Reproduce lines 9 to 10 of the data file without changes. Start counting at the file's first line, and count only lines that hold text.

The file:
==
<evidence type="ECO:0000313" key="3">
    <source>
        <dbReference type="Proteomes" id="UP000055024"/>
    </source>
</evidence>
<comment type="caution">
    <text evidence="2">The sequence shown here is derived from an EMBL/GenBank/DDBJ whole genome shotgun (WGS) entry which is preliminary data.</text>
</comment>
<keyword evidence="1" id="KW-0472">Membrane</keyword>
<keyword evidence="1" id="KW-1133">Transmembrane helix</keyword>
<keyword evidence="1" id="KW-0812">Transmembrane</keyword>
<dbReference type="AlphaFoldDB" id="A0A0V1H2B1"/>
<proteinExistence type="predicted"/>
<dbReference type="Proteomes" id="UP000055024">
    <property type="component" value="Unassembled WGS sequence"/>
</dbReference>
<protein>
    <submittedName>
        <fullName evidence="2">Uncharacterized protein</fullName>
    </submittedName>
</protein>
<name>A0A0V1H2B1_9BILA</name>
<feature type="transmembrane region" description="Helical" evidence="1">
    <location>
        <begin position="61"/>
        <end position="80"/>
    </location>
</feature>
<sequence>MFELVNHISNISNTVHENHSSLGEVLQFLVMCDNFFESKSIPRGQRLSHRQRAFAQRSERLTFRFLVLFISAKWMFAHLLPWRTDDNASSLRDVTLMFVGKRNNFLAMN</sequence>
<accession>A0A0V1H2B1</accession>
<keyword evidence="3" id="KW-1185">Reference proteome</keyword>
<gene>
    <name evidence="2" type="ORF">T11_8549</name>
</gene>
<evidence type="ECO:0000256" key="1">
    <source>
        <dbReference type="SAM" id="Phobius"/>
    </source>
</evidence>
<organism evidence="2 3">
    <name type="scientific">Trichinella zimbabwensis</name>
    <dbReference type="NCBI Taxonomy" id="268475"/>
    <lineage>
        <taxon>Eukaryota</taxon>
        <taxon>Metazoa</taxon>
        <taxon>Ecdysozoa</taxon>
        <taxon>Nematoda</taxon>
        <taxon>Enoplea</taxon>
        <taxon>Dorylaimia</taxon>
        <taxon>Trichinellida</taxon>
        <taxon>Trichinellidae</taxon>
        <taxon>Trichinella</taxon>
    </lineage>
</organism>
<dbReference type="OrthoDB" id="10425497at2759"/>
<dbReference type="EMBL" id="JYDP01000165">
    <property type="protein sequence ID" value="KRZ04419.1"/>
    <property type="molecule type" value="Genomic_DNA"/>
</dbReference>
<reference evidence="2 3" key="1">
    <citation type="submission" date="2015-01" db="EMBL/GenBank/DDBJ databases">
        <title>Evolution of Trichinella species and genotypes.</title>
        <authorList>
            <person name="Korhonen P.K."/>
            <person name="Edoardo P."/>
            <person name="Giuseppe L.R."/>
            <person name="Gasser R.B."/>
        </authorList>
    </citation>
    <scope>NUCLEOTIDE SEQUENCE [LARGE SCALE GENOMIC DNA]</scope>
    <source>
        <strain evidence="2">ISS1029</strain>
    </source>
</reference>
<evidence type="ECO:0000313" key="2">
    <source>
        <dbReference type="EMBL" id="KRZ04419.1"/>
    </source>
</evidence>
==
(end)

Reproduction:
<keyword evidence="1" id="KW-0472">Membrane</keyword>
<keyword evidence="1" id="KW-1133">Transmembrane helix</keyword>